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Tim Cook, visits China for first time as Apple CEO

Apple CEO Tim Cook is visiting China this week for the first time since taking over as chief executive. The company is framing the trip as part of its push for “greater investment” in the world’s most populous country. Cook previously visited China while Steve Jobs was still CEO to look into conditions at the controversial Foxconn plants that make Apple products. Jobs himself never visited the country, which is second only to the U.S. in Apple sales. Cook’s first trip as CEO signifies China’s growing importance to Apple, and its larger strategy for moving into markets outside the U.S. Cook noted in January that demand for the iPhone in China was “staggering.” When he wasn’t being photographed with Chinese citizens at an Apple Store in Beijing (see photo above), Cook apparently met with unnamed “Chinese officials.” It wouldn’t be surprising if he sat down with the heads of mobile carriers to discuss getting the iPhone and iPad on other wireless networks, especially China Mobile, the world’s largest carrier by customers. Apple recently signed a deal with China Telecom to carry the iPhone, but it would really make a dent with China Mobile offering it as well. Apple is also in the midst of a major court battle in China for rights to the trademark on the iPad, so Cook could be meeting with the legal team to discuss recent developments. Bankrupt Chinese firm Proview is trying to get the iPad banned in the country on trademark grounds. Filed under: VentureBeat

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Apple CEO Tim Cook is visiting China this week for the first time since taking over as chief executive. The company is framing the trip as part of its push for “greater investment” in the world’s most populous country. Cook previously visited China while Steve Jobs was still CEO to look into conditions at the controversial Foxconn plants that make Apple products. Jobs himself never visited the country, which is second only to the U.S. in Apple sales.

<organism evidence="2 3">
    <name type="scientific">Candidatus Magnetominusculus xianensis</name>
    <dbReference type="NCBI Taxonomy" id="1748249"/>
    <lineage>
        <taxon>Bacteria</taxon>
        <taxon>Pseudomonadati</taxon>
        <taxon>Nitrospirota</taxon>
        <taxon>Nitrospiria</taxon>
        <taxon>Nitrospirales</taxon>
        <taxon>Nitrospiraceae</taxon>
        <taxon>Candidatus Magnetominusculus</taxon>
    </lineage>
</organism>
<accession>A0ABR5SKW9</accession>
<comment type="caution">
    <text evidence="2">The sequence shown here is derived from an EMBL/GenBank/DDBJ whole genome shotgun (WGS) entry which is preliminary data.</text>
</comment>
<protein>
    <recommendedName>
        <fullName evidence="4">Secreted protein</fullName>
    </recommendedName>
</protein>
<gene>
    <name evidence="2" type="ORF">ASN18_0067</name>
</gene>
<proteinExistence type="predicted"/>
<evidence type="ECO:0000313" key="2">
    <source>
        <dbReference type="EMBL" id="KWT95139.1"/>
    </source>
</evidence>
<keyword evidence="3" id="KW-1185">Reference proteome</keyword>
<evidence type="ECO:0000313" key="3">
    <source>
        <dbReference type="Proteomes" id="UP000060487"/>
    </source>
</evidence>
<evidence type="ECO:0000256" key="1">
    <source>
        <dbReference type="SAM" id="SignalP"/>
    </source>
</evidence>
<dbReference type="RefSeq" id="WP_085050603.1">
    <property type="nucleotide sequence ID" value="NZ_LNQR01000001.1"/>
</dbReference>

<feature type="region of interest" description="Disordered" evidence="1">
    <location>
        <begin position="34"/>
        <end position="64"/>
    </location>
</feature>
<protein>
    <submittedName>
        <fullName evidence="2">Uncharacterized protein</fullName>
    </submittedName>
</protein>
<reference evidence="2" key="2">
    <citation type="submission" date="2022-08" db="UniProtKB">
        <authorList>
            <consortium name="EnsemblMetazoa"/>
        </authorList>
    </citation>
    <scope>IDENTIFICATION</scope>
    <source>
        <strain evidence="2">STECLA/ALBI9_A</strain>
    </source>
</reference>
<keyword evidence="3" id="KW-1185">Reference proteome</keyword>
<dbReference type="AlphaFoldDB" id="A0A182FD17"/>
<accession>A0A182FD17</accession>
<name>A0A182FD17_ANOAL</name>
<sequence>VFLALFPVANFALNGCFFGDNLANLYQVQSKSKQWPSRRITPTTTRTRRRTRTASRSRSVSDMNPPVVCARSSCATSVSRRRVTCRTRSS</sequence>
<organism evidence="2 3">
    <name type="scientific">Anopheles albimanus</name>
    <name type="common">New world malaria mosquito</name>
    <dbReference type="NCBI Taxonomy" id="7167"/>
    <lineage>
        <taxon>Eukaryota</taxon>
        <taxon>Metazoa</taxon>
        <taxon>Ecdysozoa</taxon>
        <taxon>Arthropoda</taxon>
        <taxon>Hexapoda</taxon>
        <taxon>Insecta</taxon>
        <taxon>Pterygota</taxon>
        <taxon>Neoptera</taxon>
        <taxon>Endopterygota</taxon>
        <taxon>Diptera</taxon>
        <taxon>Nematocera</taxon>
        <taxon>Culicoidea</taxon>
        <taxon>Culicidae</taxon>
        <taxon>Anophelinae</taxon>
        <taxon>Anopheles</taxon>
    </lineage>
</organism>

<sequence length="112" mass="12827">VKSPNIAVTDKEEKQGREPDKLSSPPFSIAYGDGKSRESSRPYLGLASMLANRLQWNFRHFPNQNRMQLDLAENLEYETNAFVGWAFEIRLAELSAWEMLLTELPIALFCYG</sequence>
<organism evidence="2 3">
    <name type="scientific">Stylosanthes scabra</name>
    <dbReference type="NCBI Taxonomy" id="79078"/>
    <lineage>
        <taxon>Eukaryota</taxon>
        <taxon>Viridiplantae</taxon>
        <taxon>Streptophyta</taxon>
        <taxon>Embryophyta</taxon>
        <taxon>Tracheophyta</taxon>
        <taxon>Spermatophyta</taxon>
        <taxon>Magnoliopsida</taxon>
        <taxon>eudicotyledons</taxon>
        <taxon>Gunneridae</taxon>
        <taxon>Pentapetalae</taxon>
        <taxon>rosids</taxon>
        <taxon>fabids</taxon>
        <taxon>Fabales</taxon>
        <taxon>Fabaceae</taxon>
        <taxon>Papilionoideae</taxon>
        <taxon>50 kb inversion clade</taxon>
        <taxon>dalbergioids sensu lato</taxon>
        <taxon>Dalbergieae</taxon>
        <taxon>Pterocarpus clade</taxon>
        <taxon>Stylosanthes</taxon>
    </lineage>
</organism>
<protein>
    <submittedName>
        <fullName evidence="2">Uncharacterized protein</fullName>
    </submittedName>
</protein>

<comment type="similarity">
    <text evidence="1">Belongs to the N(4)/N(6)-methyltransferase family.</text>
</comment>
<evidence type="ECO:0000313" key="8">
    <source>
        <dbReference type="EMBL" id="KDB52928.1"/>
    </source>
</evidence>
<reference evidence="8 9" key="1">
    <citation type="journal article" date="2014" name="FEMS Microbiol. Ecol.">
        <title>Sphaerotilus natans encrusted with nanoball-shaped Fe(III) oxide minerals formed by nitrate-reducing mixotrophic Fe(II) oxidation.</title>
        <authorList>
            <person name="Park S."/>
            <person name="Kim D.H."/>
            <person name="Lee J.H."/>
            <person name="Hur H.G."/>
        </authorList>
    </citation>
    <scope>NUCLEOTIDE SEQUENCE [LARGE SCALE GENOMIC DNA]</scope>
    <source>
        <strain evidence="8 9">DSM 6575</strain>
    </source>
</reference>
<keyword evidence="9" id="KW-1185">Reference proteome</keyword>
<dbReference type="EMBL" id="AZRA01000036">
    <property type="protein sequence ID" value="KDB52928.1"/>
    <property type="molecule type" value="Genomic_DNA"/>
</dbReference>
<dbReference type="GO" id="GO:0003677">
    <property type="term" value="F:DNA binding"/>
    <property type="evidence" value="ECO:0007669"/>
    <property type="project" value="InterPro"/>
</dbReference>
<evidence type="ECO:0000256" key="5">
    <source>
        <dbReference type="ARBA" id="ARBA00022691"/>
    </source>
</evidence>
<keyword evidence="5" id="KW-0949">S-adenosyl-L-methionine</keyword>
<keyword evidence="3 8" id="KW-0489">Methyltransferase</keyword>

Cook’s first trip as CEO signifies China’s growing importance to Apple, and its larger strategy for moving into markets outside the U.S. Cook noted in January that demand for the iPhone in China was “staggering.” When he wasn’t being photographed with Chinese citizens at an Apple Store in Beijing (see photo above), Cook apparently met with unnamed “Chinese officials.” It wouldn’t be surprising if he sat down with the heads of mobile carriers to discuss getting the iPhone and iPad on other wireless networks, especially China Mobile, the world’s largest carrier by customers. Apple recently signed a deal with China Telecom to carry the iPhone, but it would really make a dent with China Mobile offering it as well. Apple is also in the midst of a major court battle in China for rights to the trademark on the iPad, so Cook could be meeting with the legal team to discuss recent developments. Bankrupt Chinese firm Proview is trying to get the iPad banned in the country on trademark grounds. Filed under: VentureBeat

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Tim Cook, distinguishing himself from Jobs, visits China for first time as CEO

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Global fashion e-tailer Shein launches new hub in Singapore

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Shein has websites for Singapore, Indonesia, Thailand, Vietnam, and the Philippines and has plans to create a standalone website for Malaysia too.

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Myanmar

Digital Revolution and Repression in Myanmar and Thailand

Activists have also proactively published social media content in multiple languages using the hashtags #WhatsHappeningInMyanmar and #WhatsHappeningInThailand to boost coverage of events on the ground.

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By Karen Lee

Following the February 1 coup, Myanmar’s netizens became the latest to join the #MilkTeaAlliance, an online collective of pro-democracy youth across Asia.

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